Defensive Driving: The Basics
Defensive driving is probably the best way to ensure the safety of you, your passengers and your vehicle. Defensive driving describes the skill of being able to operate a motor vehicle in such a way that reduces the chance of being involved in an accident. The basic idea is simple - It involves being aware of, and taking various steps to avoid, all the potential hazards when you travel on the roads.
However in practice it involves much more than that. The first part relates to your ability as a driver. It involves training to improve your skills of vehicle control, observation, anticipation, temperament etc. This is the easy part as you have complete control over your side of the deal.
The second part recognises that although you may be able to control your actions at all times, there's virtually nothing you can do to control the actions of other drivers. So a wide range of defensive techniques have been developed to enable you to cope with anything that may happen. These skills involve being alert and ready to react to the hazards that other road user create. The ultimate aim is to become proactive so that you can avoid getting into dangerous situations, instead of just reacting to dangers once they develop.
Here are the basics of defensive driving.
This is one of the most important skills of defensive driving. If you're constantly prepared for every situation that may develop while on the road, your chances of returning home safely will be much greater.
So before you begin any journey, make sure that your vehicle is properly prepared. Check the tyre pressure and the water, oil and gas levels. Make sure that all the lights and mirrors are working properly. And finally, don't leave home without carrying a medical kit, basic tools such as a jack, spare bulbs and all the relevant documentation.
One of the best ways to improve your safety on the road is to make sure that other motorists see your car. If they're aware of your vehicle and the space it occupies on the road, they're less likely to collide with you.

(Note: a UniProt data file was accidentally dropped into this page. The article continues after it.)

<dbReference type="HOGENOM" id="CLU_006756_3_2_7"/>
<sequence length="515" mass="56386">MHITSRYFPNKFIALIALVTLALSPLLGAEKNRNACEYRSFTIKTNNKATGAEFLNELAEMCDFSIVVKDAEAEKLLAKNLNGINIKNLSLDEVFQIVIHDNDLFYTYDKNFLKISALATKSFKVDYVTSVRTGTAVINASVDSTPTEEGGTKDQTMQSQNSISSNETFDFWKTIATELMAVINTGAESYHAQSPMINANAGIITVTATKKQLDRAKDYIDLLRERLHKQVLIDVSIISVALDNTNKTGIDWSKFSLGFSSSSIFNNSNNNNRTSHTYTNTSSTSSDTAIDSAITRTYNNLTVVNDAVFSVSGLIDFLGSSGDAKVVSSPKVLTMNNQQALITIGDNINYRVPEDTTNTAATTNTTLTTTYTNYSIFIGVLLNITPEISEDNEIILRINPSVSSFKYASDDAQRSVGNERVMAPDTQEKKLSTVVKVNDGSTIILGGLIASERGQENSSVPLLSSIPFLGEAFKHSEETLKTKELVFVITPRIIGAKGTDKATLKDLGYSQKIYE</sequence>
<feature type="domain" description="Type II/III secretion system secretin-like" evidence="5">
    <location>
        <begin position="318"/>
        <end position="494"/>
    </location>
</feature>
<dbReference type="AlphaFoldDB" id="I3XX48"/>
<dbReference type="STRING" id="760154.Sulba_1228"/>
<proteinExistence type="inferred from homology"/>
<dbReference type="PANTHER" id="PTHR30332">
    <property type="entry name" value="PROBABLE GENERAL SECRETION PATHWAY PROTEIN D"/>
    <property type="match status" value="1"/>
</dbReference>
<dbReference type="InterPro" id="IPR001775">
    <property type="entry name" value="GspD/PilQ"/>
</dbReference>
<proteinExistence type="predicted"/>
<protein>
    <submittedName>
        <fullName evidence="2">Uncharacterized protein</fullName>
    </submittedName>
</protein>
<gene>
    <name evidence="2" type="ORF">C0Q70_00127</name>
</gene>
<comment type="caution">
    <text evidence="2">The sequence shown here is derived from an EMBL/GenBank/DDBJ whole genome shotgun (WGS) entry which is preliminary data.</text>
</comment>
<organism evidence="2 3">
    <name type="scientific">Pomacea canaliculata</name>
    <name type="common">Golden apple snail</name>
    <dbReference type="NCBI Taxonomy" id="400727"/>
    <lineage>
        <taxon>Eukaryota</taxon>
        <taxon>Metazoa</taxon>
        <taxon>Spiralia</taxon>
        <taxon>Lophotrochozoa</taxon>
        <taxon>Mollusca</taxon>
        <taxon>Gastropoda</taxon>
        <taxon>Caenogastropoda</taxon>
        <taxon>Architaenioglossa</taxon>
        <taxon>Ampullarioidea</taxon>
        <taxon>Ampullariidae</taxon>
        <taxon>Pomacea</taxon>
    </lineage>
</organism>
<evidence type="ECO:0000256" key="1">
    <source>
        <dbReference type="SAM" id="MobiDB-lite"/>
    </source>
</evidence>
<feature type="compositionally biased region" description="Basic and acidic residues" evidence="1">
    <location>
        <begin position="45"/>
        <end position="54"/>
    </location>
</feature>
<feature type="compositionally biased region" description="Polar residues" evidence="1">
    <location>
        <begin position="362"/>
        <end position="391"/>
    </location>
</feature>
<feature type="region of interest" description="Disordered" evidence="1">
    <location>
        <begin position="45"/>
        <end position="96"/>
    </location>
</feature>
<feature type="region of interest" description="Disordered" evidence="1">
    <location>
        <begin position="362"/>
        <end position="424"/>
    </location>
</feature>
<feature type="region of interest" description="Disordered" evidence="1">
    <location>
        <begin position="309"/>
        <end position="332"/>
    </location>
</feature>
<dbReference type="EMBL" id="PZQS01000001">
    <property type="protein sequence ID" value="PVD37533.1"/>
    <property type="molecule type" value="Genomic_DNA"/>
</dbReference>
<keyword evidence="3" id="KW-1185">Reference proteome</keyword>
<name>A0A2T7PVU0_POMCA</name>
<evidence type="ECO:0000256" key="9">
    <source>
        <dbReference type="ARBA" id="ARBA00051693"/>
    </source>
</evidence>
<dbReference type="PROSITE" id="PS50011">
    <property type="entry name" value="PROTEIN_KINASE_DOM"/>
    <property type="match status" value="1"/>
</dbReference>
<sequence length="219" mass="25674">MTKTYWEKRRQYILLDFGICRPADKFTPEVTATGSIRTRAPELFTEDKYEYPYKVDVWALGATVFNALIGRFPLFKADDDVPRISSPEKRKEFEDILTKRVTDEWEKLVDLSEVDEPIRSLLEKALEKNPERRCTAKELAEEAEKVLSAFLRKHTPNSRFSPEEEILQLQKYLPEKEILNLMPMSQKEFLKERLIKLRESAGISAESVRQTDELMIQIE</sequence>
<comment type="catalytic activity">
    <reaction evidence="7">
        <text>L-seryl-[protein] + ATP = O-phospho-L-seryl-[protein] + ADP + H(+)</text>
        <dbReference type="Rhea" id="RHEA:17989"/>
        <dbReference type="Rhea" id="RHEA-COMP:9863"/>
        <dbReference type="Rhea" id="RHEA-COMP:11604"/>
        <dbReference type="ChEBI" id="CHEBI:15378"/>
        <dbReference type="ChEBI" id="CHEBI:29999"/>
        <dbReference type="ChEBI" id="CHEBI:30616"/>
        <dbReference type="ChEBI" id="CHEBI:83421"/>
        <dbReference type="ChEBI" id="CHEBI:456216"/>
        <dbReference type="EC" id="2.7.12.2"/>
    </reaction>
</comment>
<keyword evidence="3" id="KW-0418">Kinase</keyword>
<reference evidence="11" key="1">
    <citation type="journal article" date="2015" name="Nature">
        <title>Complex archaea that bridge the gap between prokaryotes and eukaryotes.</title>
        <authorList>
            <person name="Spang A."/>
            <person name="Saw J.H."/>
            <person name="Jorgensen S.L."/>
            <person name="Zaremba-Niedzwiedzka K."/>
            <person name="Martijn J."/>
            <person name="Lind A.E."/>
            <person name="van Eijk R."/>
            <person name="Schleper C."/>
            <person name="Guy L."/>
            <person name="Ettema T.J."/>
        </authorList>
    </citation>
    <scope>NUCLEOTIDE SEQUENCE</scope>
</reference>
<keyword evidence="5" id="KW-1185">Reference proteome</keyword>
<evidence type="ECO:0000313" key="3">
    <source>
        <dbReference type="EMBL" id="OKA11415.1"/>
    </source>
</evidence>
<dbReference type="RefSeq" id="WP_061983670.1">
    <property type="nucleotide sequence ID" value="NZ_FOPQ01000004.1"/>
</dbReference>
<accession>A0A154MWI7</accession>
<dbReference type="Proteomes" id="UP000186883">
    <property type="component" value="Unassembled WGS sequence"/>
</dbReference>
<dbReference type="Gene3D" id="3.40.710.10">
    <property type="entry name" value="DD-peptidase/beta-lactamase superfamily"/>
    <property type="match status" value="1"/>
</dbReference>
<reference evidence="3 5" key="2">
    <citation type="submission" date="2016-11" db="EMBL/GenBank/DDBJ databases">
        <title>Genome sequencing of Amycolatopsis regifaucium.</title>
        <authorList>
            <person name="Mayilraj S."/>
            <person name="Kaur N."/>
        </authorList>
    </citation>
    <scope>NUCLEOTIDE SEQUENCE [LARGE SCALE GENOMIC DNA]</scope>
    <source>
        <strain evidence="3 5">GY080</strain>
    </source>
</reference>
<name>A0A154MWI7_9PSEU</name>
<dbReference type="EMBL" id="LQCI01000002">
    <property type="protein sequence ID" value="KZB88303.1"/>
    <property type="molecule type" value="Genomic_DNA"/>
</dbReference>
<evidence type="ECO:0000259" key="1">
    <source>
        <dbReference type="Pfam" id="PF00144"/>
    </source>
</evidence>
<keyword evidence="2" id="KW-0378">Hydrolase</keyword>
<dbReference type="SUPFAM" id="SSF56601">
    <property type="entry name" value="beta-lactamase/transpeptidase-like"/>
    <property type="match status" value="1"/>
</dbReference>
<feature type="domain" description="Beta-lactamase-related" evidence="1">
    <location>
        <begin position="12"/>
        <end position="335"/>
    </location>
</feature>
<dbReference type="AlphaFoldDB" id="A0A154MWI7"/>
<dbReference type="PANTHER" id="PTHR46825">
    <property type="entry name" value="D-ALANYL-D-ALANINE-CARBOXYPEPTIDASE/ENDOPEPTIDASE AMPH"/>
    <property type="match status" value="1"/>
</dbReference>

This might sound rather obvious, but take a look at this amazing statistic - Most motorists only see 10% of cars that are on the roads around them. That means they see only one car in ten. Or more worryingly, they don't see nine cars out of ten.
So to make sure other drivers see you, make full use of your lights. Of course it goes without saying that you should always use your headlights during lighting up times, but defensive driving goes beyond the bare legal minimum. For example, I've heard certain advanced drivers say that you should use your headlights at ALL times unless driving in full sunlight.
To see the benefit of this, next time you're driving when it's starting to get dark, pay close attention to the rest of the drivers on the road. I guarantee that you'll be more likely to notice the first few drivers who have switched their headlights on.
And while we're on the subject of being seen, when passing other cars, make sure that you spend as little time as possible in the blind spot of other drivers. If they're not aware of your presence, they're more likely to collide with your vehicle.
The third principle of defensive driving is to create space between your vehicle and other motorists. This gives you extra leeway to avoid a collision with other road users if something unexpected happens.
For example, don't follow too closely behind other vehicles. If they have to stop suddenly and you're too close you're more likely to hit their vehicle. So back off, use the three second rule. Whatever speed you're doing, make sure that the vehicle in front of you is always three seconds ahead. As a rough guide, choose a roadside reference point and start counting when the vehicle in front passes it. If you pass the same point within three seconds, you're too close and need to back off. During bad weather conditions such as snow and ice, this gap should be extended to five seconds to account for the longer stopping distances.
And finally, when on the road, use your common sense. For example, avoid getting too close to any vehicle that looks poorly maintained or has signs of accident damage. These are subtle clues that the owner of the vehicle is not a defensive driver and as such is more of a danger to your safety.
Another important aspect of defensive driving is to avoid road rage, both in yourself and other motorists. Try to remain calm at all times and don't react to the anger of other people that you encounter while on the roads. Your ability to remain calm and rational is directly linked to your ability to put the principles of defensive driving into practice and stay safe. If you lose your temper when behind the wheel, your safety will be in jeopardy.
These are just a few of the most basic aspects of driving defensively. To find out more about how to stay safe on the roads and enjoy your driving, take a look at some of the defensive driving courses, many of which are available online. They will save you money and perhaps even your life.